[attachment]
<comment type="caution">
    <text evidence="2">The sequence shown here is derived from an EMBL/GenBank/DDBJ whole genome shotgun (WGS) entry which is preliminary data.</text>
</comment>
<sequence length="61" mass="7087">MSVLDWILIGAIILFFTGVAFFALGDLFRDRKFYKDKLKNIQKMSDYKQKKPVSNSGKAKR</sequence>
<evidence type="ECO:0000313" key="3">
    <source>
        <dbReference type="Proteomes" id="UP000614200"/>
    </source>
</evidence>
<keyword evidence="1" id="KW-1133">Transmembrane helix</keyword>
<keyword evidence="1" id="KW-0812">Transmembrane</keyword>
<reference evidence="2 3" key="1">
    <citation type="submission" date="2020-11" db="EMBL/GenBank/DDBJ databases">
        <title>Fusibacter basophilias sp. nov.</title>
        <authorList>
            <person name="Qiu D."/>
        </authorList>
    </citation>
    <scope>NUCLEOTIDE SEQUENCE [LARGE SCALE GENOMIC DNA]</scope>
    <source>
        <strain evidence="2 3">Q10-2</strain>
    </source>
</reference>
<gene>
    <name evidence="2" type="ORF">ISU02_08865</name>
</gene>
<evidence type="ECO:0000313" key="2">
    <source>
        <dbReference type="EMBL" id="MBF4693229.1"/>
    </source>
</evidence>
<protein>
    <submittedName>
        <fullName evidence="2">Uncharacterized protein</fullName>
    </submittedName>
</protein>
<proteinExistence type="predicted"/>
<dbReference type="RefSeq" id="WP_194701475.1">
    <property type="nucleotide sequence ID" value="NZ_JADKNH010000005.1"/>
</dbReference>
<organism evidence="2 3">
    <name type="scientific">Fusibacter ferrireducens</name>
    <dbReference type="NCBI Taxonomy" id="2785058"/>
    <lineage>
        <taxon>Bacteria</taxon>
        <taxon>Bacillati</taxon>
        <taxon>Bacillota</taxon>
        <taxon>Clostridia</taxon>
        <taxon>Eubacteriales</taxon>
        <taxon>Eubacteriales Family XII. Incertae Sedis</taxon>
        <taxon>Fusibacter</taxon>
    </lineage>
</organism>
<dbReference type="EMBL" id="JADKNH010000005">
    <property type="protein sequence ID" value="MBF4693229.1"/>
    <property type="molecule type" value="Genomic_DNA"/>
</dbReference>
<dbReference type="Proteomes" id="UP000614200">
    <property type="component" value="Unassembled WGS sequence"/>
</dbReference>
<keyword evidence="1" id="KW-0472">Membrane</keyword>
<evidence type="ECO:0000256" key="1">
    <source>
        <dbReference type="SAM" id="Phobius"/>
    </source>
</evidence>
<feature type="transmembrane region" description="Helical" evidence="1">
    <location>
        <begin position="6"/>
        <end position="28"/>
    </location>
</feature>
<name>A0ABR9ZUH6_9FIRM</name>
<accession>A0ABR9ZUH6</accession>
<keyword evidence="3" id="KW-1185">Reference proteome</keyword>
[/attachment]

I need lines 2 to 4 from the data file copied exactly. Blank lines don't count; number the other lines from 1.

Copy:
    <text evidence="2">The sequence shown here is derived from an EMBL/GenBank/DDBJ whole genome shotgun (WGS) entry which is preliminary data.</text>
</comment>
<sequence length="61" mass="7087">MSVLDWILIGAIILFFTGVAFFALGDLFRDRKFYKDKLKNIQKMSDYKQKKPVSNSGKAKR</sequence>